After finishing my Confluence Shawlette
I thought it would be fun to share the beading technique that Designer, Sivia Harding
calls for in the pattern.
Before I got started on this shawelette I indulged in the purchase of some beautiful beads and a new set of tools
! I love this set of interchangeable head crochet hooks by Boye. It is just perfect for beading and comes in a handy case, which I also love.
On to the show.
1. Work the stitch that you intend to have bead sitting on. In this case I knit that stitch and it is sitting on my right hand needle.
2. Slip the worked stitch back to the left hand needle. Now comes the exciting part!
3. Grab that cool, tiny headed crochet hook and place a bead on it. Slip the stitch you have worked off the left hand needle and onto the crochet hook and pull the yarn through the bead. This may take a little wiggling of the hook to get it through the bead and the yarn may split a little, but pull it through and clean it up a little after the stitch is through the bead. You may want to play around with the size options on the crochet hook tip to figure out the best fit for the yarn you are using and the bead size.
4. Place the stitch with the bead back on the right hand needle and pull on your yarn to firm up the stitch a little and center out the bead. Voila! Bead in Knitting!
I am hooked!
Author: bluegirl - Date: 02 Feb 2011 11:11 - Tags: tutorials,recreational knitting
Visits: 1891 - No Comments
I decided about a month ago to knit this fantastic design from Debbie O'Neil in Knitscene, Fall 2009 called the Heather Hoodie Vest
after a customer brought it to my attention (thank you Marie). I also decided to use a yarn that I had stashed a while ago with my friend Julia
. Lady Julia (as I like to call her) and I had an online yarn accident together and saved on shipping by each ordering a bag of Cascade Yarns 109 LE Bulky. Julia used hers up a while ago and mine has been looking at me longingly from the yarn bookshelf.
I finished the back. I finished the fronts. I did the ole 3 needle bind-off at the shoulders, sewed up the side seams and read the instructions for picking up sts at the sleeve and that's when it hit me. The ribbing at the bottom of the back piece was absolutely wrong...*&(@)?!
The ribbing is supposed to be a 3 x 2 (as in knit 3, purl 2), but mine was a 2 x 3 (as in knit 2, purl 3). I looked at the vest, then I looked at the pattern and then it dawned on me that I had not followed the instructions to work the setup row on the wrong side on the back, but did pay attention on the fronts. So, I had 3 x 2 on the fronts and 2 x 3 on the back. I still had to finish the sleeves which would be 3 x 2 and the ribbing for the button bands and around the hood would also be 3 x 2. Are you catching the theme here? One of these things is not like the others, one of these things doesn't belong...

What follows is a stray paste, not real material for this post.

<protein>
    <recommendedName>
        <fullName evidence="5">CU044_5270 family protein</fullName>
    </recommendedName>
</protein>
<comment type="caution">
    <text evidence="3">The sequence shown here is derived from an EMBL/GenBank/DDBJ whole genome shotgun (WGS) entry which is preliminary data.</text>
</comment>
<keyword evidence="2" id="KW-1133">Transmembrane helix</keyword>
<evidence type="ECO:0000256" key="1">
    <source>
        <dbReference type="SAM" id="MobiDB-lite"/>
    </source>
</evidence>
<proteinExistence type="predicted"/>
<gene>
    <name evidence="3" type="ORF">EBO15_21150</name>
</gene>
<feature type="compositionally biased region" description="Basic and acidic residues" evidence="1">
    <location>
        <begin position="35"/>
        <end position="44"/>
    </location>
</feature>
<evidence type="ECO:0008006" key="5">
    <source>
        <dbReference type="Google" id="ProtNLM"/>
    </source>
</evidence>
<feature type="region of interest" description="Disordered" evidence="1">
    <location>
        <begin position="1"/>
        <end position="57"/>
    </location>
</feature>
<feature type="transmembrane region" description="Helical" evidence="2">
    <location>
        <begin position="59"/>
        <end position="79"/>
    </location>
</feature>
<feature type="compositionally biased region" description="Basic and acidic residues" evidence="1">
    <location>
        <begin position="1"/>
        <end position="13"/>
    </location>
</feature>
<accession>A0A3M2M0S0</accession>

The wheels started turning immediately in a panic and the options started running through my brain.
1. Undo the 3 needle bind-off and the sewing and rip the entire back out. NOT AN OPTION.
2. Take scissors to the back and put the sts back on the needle and work the ribbing back down the vest in the correct sequence. ICK.
3. Adapt a cool technique from one of my very favorite books. WE HAVE A WINNER.
The book is "The Essential Guide to Color Knitting Techniques" by Margaret Radcliffe
and it is truly one of the most magnificent books that I own. It really is essential. I love picking it up and looking at all the pictures and I love learning about new techniques while dreaming up new knits to make.
The technique that I thought I could use to fix my problem is for working vertical stripes of color to make a knit piece look like plaid. Basically, Ms. Radcliffe shows how to ladder knit stitches up a purl column of stitches with a crochet hook in order to introduce a new color stripe. This technique was the perfect solution to my problem. I had a whole extra purl column that I did not need and lots of extra yarn to ladder up and create "knit" stitches out of unwanted purls.
Here is how it works:
Here is my plain swatch of 3 x 2 ribbing.
Here is the other side of my plain swatch, which is 2 x 3 ribbing. This is the side I will be "fixing".
You will need a crochet hook that is the same mm size as the knitting needle used on your project. With the right side facing you and at the bottom of the purl column that will become knits, put your crochet hook through the front of the fabric to the back of the fabric. Hold your yarn (I am using a contrasting color to make it easier to see) in a loop and use your crochet hook to pull that loop up to the top of the fabric.
Thank you, thank you, thank you, Margaret Radcliffe!
Author: bluegirl - Date: 06 Nov 2009 17:15 - Tags: recreational knitting,tutorials
Visits: 1375 - Comments: 2